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The Council

The Council is a single body, but for reasons relating to the organisation of its work, it meets – according to the subject being discussed – in different "configurations", which are attended by the Ministers from the Member States and the European Commissioners responsible for the areas concerned. In the 1990s there were 22 configurations; this was reduced to 16 in June 2000 and then to 9 in June 2002. Since the entry into force of the Treaty of Lisbon on 1 December 2009, there are ten configurations. However, there remains a single Council in that, regardless of the Council configuration that adopts a decision, that decision is always a Council decision and no mention is made of the configuration. The Council's seat is in Brussels, where it meets several times a month (meetings are held in Luxembourg in April, June and October).

Council decisions are prepared by a structure of more than 150 working parties and committees comprising delegates from the Member States. They resolve technical issues and forward the dossier to the Permanent Representatives Committee (Coreper), made up of the Member States' ambassadors to the European Union, which ensures consistency in the work and resolves technical-political questions before submitting the dossier to the Council.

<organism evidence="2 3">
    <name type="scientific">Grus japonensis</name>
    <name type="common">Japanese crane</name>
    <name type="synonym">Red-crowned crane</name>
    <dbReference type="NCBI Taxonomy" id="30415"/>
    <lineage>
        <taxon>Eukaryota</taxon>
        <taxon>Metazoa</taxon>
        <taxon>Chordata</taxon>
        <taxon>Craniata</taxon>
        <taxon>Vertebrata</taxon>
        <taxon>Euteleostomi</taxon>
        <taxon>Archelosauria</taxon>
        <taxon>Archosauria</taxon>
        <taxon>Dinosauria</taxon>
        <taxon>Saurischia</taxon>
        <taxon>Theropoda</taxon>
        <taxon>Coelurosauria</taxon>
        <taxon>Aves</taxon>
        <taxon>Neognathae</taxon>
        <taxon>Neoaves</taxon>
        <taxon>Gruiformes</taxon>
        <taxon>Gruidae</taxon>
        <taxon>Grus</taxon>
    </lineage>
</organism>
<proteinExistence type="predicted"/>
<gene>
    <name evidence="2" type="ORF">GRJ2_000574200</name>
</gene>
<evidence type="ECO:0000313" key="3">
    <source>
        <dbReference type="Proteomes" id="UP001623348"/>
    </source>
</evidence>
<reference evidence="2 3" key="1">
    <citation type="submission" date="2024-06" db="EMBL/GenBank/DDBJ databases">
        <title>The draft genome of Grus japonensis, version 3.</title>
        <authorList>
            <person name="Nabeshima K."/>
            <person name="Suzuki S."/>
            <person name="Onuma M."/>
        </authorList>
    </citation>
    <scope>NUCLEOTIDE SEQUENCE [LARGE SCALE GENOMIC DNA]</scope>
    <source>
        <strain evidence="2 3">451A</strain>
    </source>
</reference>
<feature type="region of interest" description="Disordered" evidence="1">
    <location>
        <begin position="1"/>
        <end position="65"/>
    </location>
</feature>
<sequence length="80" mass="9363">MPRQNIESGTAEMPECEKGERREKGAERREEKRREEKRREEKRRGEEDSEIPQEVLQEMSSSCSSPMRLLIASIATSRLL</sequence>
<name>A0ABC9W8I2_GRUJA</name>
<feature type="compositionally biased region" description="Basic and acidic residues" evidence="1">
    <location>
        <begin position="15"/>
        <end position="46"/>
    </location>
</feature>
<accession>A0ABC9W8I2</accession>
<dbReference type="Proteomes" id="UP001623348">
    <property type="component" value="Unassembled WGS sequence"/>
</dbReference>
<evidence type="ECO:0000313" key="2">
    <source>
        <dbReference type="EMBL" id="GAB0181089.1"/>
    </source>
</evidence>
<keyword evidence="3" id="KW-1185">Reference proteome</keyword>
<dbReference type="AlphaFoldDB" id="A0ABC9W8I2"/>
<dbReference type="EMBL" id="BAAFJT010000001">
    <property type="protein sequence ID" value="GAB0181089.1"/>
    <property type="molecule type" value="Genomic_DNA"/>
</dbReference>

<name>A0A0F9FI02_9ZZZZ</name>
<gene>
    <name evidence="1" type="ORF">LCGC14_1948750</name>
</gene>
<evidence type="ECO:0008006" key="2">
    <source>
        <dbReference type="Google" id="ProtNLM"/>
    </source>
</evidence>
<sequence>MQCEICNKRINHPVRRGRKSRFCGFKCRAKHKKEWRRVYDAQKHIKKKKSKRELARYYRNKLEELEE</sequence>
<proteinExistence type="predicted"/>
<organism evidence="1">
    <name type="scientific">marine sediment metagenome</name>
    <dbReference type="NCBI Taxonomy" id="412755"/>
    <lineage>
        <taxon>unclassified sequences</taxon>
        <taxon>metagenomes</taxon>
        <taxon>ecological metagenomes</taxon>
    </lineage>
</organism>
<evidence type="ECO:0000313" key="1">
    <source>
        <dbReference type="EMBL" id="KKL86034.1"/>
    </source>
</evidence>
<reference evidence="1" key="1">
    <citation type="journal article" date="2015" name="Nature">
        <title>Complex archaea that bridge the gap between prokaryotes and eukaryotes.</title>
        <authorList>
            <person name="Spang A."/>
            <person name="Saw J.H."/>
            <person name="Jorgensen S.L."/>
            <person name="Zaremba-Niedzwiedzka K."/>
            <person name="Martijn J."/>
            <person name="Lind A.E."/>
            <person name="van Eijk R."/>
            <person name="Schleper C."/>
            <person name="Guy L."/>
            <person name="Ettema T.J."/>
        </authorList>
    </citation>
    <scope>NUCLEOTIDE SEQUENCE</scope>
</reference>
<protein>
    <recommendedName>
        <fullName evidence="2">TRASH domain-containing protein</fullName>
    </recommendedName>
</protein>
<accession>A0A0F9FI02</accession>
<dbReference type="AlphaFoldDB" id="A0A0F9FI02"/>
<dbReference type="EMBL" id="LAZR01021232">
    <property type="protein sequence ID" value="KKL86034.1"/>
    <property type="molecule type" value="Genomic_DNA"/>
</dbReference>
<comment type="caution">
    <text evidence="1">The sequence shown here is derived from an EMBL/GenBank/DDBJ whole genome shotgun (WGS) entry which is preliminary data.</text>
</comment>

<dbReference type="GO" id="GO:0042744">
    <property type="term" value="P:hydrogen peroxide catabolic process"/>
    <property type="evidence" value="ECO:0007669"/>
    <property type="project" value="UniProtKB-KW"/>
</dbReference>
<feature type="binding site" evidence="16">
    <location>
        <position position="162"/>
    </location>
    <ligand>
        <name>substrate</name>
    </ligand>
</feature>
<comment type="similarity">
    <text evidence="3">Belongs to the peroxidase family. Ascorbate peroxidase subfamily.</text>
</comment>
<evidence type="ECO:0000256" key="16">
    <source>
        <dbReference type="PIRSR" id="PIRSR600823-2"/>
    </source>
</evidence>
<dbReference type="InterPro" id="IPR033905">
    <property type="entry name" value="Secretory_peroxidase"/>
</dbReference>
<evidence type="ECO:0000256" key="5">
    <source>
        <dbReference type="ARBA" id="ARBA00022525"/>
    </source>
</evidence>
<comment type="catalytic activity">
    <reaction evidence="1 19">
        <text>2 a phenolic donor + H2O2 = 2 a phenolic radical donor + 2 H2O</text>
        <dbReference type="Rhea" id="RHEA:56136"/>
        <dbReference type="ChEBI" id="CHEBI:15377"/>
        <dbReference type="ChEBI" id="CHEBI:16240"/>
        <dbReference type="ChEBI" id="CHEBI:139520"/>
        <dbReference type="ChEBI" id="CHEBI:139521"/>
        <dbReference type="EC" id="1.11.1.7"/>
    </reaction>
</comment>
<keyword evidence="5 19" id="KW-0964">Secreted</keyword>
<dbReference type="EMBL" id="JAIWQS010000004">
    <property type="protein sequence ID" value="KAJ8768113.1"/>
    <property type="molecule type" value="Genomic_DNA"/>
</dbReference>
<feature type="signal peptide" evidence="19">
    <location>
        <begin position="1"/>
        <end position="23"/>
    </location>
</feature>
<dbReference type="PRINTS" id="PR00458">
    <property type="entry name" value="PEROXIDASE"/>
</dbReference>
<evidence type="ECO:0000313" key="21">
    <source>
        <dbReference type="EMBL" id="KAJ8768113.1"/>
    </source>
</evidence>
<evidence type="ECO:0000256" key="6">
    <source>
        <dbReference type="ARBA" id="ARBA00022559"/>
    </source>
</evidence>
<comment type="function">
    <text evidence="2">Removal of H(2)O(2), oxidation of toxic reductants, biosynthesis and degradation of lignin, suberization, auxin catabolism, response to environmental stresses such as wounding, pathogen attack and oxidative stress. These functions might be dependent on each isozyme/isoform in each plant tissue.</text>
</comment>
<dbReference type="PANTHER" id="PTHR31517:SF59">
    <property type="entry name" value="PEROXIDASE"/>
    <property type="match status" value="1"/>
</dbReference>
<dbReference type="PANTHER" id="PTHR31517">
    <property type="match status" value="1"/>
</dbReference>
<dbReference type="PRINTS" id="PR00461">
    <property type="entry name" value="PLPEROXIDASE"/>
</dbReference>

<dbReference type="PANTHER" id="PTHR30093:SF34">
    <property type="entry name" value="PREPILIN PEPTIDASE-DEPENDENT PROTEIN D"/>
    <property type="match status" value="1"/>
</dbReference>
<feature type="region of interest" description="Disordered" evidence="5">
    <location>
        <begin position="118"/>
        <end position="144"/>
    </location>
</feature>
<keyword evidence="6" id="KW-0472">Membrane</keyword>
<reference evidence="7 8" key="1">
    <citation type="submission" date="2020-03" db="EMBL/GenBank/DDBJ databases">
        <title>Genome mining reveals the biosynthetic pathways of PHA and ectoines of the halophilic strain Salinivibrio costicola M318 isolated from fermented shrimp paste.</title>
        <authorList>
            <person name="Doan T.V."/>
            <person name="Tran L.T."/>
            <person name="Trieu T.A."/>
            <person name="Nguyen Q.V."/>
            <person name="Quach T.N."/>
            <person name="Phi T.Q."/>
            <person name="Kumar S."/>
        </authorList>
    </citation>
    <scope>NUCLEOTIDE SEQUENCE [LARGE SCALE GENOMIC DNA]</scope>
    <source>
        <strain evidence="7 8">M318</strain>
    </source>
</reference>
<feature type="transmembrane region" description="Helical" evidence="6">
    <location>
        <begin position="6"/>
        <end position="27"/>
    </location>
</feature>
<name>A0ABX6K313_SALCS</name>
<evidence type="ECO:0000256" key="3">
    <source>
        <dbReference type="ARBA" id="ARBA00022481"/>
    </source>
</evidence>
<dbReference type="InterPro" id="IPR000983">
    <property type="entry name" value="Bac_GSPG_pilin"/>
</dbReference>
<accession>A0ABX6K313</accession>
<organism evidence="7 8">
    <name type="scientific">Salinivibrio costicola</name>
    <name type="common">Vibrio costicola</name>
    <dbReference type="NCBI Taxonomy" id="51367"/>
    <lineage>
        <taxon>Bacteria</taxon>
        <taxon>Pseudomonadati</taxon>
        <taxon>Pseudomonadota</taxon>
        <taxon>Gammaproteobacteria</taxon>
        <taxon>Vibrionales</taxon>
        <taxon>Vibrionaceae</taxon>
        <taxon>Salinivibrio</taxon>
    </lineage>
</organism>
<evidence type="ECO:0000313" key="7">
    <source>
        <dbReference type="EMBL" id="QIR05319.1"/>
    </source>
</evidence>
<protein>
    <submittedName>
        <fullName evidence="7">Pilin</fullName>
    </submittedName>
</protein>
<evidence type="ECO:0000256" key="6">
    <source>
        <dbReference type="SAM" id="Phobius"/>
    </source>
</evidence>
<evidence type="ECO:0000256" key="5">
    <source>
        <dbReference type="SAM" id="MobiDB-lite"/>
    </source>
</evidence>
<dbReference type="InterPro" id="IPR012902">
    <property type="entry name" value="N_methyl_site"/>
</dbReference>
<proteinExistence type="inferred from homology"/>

The Council takes decisions by a vote of Ministers from the Member States. There are three types of vote depending on the Treaty provisions for the subject being dealt with: simple majority (for procedural decisions), qualified majority (a weighted voting system based on the populations of Member States; used for many decisions concerning the internal market, economic affairs and trade) and unanimity (for foreign policy, defence, judicial and police cooperation, and taxation).

In a great majority of cases, the Council takes decisions on a proposal from the European Commission and in association with the European Parliament, either through the consultation procedure (e.g. in the areas of agriculture, judicial and police cooperation, and taxation) or through codecision (e.g. the internal market).